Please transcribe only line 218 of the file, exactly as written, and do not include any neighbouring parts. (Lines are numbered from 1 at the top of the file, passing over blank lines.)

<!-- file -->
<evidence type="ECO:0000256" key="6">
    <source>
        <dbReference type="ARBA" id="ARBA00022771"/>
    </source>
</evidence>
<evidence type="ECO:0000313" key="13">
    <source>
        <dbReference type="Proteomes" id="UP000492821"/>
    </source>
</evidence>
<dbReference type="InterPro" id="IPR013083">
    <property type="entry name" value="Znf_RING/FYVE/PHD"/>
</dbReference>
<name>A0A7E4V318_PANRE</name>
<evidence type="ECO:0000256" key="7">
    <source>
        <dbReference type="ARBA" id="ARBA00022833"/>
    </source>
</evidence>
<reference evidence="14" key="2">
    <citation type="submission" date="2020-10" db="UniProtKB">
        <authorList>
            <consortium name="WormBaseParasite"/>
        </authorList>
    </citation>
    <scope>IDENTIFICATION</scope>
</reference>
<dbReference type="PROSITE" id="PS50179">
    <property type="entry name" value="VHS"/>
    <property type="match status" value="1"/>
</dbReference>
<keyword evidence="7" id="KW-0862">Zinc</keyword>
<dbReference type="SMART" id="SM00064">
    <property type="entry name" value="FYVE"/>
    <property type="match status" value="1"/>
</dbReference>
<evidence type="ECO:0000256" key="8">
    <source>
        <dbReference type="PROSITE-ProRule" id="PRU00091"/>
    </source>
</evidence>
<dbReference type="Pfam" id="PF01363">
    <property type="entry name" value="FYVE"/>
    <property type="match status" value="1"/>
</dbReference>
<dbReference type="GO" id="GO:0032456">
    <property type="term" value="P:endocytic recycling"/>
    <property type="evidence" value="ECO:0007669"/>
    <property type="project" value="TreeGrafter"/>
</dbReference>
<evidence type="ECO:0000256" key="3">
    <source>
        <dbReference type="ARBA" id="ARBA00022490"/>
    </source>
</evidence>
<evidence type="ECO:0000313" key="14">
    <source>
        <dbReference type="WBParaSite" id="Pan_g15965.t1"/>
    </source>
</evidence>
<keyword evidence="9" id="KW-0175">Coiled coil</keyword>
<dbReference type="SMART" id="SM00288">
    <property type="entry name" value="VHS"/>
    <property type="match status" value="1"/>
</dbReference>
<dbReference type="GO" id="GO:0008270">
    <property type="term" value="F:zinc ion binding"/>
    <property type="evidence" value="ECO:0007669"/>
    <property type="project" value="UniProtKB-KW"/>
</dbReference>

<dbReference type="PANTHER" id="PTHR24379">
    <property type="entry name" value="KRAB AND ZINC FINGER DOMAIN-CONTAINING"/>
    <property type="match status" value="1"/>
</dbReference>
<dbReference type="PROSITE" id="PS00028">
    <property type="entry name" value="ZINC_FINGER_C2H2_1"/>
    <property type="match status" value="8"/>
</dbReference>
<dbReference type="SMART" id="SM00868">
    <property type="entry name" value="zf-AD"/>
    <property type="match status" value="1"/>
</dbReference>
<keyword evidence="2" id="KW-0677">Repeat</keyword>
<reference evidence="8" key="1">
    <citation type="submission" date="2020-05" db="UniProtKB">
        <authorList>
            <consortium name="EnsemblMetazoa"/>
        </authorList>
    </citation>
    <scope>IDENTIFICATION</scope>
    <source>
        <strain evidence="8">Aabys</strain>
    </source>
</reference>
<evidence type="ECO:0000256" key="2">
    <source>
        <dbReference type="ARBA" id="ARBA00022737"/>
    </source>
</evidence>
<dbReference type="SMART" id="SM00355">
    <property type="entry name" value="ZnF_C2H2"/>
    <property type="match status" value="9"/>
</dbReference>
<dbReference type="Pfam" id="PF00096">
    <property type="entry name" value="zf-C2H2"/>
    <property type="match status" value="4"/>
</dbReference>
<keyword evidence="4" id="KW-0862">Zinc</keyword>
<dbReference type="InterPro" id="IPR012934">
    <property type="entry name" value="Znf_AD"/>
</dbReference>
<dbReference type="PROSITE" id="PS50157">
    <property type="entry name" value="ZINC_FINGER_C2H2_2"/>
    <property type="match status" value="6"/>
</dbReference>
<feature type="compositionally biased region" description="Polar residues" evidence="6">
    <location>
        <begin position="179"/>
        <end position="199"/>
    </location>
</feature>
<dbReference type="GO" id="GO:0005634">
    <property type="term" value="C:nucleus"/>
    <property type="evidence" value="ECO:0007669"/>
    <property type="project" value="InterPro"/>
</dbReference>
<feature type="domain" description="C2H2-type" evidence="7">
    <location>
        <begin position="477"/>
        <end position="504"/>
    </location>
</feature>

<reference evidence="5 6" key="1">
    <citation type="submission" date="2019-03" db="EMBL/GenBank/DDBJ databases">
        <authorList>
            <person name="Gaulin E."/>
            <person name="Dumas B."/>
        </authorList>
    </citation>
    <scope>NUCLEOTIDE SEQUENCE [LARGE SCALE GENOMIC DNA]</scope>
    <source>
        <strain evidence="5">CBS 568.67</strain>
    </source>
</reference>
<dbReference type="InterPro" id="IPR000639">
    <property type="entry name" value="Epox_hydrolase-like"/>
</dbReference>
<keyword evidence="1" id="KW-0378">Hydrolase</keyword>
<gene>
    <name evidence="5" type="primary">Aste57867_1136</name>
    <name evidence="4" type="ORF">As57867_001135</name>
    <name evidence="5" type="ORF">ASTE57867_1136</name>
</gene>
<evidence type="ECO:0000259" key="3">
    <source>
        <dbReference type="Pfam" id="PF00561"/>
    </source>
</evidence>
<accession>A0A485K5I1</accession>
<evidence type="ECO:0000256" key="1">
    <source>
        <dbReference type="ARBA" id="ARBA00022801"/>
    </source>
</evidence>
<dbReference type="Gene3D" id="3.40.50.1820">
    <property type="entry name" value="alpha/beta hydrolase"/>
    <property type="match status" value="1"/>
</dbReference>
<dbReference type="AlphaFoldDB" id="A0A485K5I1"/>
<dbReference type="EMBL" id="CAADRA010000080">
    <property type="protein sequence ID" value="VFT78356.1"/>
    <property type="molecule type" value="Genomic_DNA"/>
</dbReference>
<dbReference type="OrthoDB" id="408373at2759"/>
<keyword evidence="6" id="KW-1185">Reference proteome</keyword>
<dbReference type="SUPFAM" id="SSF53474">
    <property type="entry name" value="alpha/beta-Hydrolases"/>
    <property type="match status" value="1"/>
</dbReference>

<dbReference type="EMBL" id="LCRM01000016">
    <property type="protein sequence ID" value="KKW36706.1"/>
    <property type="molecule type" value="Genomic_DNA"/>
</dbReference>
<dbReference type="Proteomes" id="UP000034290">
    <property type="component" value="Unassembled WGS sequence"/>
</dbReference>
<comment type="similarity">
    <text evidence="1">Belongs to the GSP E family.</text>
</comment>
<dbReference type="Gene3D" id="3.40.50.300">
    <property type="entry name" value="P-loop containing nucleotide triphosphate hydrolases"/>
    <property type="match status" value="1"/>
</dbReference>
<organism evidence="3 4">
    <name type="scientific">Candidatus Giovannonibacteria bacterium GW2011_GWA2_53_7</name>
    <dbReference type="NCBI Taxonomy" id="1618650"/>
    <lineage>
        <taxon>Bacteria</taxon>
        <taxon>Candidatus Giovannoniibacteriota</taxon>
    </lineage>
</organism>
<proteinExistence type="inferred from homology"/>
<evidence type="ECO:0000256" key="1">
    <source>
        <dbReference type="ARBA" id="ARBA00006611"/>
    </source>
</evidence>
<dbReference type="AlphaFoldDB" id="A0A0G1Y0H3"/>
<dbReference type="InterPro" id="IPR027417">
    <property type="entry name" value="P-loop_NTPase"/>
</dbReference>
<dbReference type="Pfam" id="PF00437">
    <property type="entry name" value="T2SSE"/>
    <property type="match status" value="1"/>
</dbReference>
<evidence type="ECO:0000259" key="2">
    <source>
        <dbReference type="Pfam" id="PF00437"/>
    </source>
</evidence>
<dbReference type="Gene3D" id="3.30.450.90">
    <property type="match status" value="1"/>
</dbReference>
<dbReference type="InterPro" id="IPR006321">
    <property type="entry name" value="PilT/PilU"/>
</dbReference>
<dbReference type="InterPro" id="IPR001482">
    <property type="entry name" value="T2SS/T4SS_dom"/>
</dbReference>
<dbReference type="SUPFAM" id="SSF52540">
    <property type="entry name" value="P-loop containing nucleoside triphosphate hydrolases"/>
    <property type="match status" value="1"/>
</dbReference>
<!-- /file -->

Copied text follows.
        <dbReference type="Pfam" id="PF00437"/>